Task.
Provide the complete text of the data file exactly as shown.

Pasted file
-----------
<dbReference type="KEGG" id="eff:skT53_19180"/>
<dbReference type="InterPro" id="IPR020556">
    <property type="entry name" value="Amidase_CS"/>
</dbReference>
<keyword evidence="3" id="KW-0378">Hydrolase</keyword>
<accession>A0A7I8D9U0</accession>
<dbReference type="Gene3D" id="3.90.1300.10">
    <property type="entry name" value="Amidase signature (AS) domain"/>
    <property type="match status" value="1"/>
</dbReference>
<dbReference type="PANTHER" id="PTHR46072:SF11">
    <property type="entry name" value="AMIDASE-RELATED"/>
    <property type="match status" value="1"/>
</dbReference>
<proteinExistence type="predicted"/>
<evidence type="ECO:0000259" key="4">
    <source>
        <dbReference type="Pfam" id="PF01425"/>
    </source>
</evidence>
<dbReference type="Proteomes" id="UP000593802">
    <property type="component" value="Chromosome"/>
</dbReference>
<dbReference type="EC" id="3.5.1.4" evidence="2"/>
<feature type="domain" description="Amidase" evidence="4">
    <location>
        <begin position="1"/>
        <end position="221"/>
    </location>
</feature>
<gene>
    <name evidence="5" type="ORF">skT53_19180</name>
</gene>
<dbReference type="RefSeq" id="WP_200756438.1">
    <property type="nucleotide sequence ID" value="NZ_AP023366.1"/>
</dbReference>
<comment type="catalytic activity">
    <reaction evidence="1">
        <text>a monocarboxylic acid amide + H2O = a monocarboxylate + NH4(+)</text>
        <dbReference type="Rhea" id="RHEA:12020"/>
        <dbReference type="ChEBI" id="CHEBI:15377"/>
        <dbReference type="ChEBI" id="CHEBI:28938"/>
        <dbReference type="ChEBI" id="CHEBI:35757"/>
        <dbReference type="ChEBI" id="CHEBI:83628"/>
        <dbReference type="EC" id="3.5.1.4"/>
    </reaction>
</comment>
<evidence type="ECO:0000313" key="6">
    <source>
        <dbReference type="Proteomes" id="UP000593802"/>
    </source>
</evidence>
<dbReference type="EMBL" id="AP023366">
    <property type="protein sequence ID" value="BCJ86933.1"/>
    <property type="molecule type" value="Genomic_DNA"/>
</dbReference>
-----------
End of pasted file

<dbReference type="KEGG" id="eff:skT53_19180"/>
<dbReference type="InterPro" id="IPR020556">
    <property type="entry name" value="Amidase_CS"/>
</dbReference>
<keyword evidence="3" id="KW-0378">Hydrolase</keyword>
<accession>A0A7I8D9U0</accession>
<dbReference type="Gene3D" id="3.90.1300.10">
    <property type="entry name" value="Amidase signature (AS) domain"/>
    <property type="match status" value="1"/>
</dbReference>
<dbReference type="PANTHER" id="PTHR46072:SF11">
    <property type="entry name" value="AMIDASE-RELATED"/>
    <property type="match status" value="1"/>
</dbReference>
<proteinExistence type="predicted"/>
<evidence type="ECO:0000259" key="4">
    <source>
        <dbReference type="Pfam" id="PF01425"/>
    </source>
</evidence>
<dbReference type="Proteomes" id="UP000593802">
    <property type="component" value="Chromosome"/>
</dbReference>
<dbReference type="EC" id="3.5.1.4" evidence="2"/>
<feature type="domain" description="Amidase" evidence="4">
    <location>
        <begin position="1"/>
        <end position="221"/>
    </location>
</feature>
<gene>
    <name evidence="5" type="ORF">skT53_19180</name>
</gene>
<dbReference type="RefSeq" id="WP_200756438.1">
    <property type="nucleotide sequence ID" value="NZ_AP023366.1"/>
</dbReference>
<comment type="catalytic activity">
    <reaction evidence="1">
        <text>a monocarboxylic acid amide + H2O = a monocarboxylate + NH4(+)</text>
        <dbReference type="Rhea" id="RHEA:12020"/>
        <dbReference type="ChEBI" id="CHEBI:15377"/>
        <dbReference type="ChEBI" id="CHEBI:28938"/>
        <dbReference type="ChEBI" id="CHEBI:35757"/>
        <dbReference type="ChEBI" id="CHEBI:83628"/>
        <dbReference type="EC" id="3.5.1.4"/>
    </reaction>
</comment>
<evidence type="ECO:0000313" key="6">
    <source>
        <dbReference type="Proteomes" id="UP000593802"/>
    </source>
</evidence>
<dbReference type="EMBL" id="AP023366">
    <property type="protein sequence ID" value="BCJ86933.1"/>
    <property type="molecule type" value="Genomic_DNA"/>
</dbReference>